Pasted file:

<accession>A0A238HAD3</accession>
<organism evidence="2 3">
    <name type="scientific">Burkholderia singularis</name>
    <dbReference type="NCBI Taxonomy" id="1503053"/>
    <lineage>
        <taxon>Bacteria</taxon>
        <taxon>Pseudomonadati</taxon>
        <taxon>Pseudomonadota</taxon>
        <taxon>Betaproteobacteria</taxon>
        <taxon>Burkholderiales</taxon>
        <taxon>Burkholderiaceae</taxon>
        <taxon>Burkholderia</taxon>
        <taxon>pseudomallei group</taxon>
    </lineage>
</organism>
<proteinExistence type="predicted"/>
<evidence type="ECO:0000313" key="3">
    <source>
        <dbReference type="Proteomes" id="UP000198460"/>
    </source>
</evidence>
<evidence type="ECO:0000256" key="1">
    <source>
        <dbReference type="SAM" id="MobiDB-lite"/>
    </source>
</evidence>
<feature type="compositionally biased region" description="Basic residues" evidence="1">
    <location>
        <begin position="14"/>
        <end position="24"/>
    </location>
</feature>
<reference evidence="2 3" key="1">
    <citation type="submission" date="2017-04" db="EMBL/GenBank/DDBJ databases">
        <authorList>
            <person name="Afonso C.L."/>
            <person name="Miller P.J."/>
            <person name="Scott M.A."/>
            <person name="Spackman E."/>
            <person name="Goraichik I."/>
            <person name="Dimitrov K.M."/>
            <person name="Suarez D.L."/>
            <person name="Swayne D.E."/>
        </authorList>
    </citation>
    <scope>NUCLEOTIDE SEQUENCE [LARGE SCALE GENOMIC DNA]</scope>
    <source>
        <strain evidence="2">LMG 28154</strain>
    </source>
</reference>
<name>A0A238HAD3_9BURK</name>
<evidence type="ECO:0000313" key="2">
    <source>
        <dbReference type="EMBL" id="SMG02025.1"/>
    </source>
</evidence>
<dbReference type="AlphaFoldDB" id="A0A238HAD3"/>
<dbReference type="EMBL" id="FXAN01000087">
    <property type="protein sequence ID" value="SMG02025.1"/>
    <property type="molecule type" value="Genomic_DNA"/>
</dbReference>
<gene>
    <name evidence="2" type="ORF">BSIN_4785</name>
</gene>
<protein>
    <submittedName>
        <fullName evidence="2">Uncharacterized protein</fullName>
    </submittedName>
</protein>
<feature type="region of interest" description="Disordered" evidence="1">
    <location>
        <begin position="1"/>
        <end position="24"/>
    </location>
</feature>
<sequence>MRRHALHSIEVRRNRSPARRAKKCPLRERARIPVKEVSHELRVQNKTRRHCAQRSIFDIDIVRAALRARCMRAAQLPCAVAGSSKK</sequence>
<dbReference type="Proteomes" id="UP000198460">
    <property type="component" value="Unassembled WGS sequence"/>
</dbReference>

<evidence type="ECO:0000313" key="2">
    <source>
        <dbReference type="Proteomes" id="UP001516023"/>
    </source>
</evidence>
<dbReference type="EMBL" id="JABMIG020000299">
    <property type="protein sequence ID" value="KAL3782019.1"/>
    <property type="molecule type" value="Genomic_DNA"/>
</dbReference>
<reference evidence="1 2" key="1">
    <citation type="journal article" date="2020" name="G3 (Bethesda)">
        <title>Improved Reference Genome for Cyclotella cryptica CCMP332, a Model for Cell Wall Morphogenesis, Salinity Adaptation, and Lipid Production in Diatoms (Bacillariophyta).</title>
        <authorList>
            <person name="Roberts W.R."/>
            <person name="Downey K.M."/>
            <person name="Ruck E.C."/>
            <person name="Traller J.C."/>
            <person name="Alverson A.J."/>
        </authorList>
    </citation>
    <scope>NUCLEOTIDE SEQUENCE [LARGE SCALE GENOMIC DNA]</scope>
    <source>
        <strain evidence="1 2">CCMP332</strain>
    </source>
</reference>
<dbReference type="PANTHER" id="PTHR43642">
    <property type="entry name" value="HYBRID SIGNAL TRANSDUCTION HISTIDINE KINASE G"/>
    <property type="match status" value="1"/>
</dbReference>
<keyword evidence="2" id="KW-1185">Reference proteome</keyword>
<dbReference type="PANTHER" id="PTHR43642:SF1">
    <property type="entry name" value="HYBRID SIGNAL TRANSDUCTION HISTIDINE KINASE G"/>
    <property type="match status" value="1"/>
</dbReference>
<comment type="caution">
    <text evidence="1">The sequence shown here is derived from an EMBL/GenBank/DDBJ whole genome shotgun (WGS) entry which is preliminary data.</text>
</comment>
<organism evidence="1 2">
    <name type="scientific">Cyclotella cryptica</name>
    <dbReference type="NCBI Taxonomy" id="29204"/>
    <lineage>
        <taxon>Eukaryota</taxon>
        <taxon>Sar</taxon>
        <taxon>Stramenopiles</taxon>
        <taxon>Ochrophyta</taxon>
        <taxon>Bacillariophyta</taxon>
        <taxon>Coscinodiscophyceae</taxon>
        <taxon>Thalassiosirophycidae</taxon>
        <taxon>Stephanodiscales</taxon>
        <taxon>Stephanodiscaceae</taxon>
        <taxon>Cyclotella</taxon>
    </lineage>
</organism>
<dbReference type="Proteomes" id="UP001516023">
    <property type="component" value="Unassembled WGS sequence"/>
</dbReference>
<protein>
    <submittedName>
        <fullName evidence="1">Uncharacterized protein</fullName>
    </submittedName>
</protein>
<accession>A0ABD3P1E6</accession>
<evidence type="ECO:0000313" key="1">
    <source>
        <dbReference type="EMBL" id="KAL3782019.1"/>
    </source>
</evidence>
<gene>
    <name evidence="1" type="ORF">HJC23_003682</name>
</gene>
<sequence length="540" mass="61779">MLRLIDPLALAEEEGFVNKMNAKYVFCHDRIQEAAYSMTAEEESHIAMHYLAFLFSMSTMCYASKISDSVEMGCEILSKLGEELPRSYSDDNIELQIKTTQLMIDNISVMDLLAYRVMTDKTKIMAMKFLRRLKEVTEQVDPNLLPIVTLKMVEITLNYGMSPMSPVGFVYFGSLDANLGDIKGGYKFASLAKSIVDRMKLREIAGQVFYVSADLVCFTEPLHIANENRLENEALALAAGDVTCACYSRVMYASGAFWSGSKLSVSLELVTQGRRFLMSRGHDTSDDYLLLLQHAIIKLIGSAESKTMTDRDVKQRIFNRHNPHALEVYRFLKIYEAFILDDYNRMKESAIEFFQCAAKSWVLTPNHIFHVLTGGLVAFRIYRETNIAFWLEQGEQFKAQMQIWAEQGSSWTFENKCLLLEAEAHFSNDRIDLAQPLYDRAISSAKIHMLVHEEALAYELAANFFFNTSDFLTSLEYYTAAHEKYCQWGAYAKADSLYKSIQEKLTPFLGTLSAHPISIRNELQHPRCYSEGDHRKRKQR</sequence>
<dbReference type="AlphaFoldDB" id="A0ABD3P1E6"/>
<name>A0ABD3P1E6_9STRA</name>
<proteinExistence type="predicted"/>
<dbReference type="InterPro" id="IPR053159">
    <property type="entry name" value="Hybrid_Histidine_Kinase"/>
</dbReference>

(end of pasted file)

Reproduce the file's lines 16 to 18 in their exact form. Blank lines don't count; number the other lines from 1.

<proteinExistence type="predicted"/>
<evidence type="ECO:0000313" key="3">
    <source>